If you do end up signing a lease, you’re going to want to check your apartment thoroughly when moving in. Your complex will give you a sheet of paper, and you’re supposed to walk through your entire place and write down anything that is broken or damaged. It’s really boring, but make sure to take it seriously. If you don’t mark down something as broken, your complex might try to charge you for it when you move out.
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This might not sound like a big deal, but utilities are an important factor when picking an apartment. Ask for specifics about what utilities you will be required to pay for, and what the average rates per month are for them. If utilities are included, ask if there is a cap placed on how much can be used? Don’t just ask the managers; talk to the residents as well. I once lived in an apartment with horrible pipes, and we had to pay so much money for heating and cooling each month because of it. The property claimed there was nothing wrong, but we were paying double and even triple what my friends were paying each month in other apartment complexes.
This is really important. You should read reviews online, check out the area and talk to residents to make sure you will feel safe. If there is a gate, ask if the gate is enforced. Look up the crime rate in the area. Ask if anything has happened in the complex (once I came home and found out my next door neighbor had been robbed at gun point. Yeah). Does the apartment complex pay for an on-site security guard or policeman? What is his contact information and when is he on the clock? Talk to residents and ask about his response rate.
Read reviews online about the management. You might not want to live there if you find a bunch of reviews online saying that it took a month for maintenance to fix something, or that the complex tried to keep their security deposit for no reason. When I went to move into a new apartment once, the complex tried to start charging me 10 dollars more for rent each month for no reason. I went to the office and had them change it back, but it just goes to show that places that do business with young people can be really shady, and it’s important to check up on every little thing.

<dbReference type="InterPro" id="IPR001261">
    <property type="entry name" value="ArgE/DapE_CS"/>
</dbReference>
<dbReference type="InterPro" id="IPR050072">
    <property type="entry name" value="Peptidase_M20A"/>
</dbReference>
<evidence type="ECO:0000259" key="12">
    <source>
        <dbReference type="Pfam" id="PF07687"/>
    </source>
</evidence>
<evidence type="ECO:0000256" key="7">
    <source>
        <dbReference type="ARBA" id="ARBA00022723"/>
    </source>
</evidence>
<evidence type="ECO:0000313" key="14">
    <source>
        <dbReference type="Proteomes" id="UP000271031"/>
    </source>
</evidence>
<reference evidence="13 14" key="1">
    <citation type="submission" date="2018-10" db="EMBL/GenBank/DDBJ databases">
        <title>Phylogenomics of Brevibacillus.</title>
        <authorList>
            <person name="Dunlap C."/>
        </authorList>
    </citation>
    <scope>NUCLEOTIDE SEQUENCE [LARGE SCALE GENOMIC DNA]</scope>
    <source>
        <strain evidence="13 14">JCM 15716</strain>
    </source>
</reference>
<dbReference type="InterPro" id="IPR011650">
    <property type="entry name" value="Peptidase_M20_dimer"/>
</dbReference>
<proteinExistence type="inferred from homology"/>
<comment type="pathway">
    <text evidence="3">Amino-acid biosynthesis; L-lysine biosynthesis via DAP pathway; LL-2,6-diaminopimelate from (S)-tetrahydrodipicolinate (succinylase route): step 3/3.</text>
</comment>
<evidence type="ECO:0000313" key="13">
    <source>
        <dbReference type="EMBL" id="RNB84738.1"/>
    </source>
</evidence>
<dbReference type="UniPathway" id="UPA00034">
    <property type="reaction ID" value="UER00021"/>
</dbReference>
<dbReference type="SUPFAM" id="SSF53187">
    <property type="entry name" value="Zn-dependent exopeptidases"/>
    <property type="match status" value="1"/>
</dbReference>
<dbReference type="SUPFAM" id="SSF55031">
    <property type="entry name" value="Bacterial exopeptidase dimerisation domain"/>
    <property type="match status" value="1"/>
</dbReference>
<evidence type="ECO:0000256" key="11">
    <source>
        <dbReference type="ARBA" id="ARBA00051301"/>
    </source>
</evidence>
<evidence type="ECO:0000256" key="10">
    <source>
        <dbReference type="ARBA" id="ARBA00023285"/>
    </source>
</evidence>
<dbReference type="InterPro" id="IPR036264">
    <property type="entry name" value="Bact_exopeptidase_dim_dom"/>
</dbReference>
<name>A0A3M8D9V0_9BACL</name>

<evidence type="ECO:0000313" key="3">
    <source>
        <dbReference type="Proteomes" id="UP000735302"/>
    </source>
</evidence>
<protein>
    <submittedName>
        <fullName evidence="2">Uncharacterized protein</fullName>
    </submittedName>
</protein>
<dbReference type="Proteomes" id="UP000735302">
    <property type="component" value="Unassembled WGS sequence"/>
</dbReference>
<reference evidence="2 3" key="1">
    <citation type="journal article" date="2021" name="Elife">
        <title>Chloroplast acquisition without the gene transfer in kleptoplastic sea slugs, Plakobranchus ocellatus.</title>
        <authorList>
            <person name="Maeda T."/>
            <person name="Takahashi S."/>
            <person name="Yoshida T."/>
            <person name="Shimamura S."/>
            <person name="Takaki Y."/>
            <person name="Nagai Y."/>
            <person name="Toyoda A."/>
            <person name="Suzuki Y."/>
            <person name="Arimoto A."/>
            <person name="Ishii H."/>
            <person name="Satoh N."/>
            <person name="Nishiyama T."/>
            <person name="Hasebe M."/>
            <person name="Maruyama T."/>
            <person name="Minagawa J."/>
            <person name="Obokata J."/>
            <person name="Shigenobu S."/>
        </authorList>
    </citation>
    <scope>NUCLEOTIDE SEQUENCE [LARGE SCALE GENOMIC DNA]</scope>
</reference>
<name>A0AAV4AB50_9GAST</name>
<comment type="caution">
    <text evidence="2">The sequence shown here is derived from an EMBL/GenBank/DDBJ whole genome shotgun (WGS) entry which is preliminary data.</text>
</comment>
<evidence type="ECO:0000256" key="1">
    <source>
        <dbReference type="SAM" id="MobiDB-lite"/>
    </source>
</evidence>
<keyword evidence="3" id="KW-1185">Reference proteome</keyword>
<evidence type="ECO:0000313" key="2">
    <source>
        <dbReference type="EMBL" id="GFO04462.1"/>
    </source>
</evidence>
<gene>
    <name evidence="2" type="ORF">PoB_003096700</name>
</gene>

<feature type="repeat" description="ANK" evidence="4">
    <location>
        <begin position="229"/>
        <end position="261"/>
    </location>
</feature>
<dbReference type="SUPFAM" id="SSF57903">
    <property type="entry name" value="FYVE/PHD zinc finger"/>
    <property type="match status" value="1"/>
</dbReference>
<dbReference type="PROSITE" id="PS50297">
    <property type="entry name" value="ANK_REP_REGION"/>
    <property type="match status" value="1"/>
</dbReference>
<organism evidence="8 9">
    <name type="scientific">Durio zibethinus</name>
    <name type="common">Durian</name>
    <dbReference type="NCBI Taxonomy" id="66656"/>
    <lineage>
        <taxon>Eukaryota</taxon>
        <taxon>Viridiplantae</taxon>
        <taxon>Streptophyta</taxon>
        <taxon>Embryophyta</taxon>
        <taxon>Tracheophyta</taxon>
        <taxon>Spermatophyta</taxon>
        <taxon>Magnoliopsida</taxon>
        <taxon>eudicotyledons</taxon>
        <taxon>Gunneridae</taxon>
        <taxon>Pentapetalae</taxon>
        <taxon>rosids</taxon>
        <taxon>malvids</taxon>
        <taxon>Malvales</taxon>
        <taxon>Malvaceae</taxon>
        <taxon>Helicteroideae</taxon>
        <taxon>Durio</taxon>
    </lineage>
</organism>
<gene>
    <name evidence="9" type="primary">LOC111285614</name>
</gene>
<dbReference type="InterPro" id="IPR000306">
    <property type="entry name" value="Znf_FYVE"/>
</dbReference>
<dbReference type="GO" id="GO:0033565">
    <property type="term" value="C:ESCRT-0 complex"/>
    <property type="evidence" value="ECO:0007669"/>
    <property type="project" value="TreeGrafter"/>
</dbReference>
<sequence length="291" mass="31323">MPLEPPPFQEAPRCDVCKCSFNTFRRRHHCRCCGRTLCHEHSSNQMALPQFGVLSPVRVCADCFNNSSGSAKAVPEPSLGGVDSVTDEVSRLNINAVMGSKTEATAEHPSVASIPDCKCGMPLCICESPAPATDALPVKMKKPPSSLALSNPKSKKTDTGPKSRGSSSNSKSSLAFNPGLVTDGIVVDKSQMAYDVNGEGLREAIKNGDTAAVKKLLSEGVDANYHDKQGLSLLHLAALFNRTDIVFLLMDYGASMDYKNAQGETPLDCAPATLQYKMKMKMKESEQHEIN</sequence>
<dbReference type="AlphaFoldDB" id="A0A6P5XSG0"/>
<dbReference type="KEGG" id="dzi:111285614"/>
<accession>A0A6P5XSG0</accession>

- What is the security deposit?
- Is subleasing allowed?
- Do I have the option to renew after my lease ends?
- What are the exact dates for move in and move out?
- Are they offering any incentives for signing, like one month free or a reduced security deposit?
- How do the rates compare to other complexes in the same area?
- Is this mainly a student complex, or are there a lot of families?
- What are the hours for the main office? (This comes into play when you need to pay rent or pick up a package).
- Is the area noisy or peaceful?
- How much does the lease application cost?
- Are there any additional fees?
- Will I need a guarantor? (You probably will. This means someone, usually your parents, will sign the lease as well and promise to pay your rent if you aren’t able to).
And of course, it is very important to read your entire contract. You don’t want to lock yourself into something that is going to end up costing you. Have your parents read it over and make sure the complex isn’t trying to sneak anything in there.
If you are planning on signing a lease, make sure to read this over and ask a million questions. Don’t worry about annoying anyone – at the end of the day, you’re the one paying for the space, so you should be informed!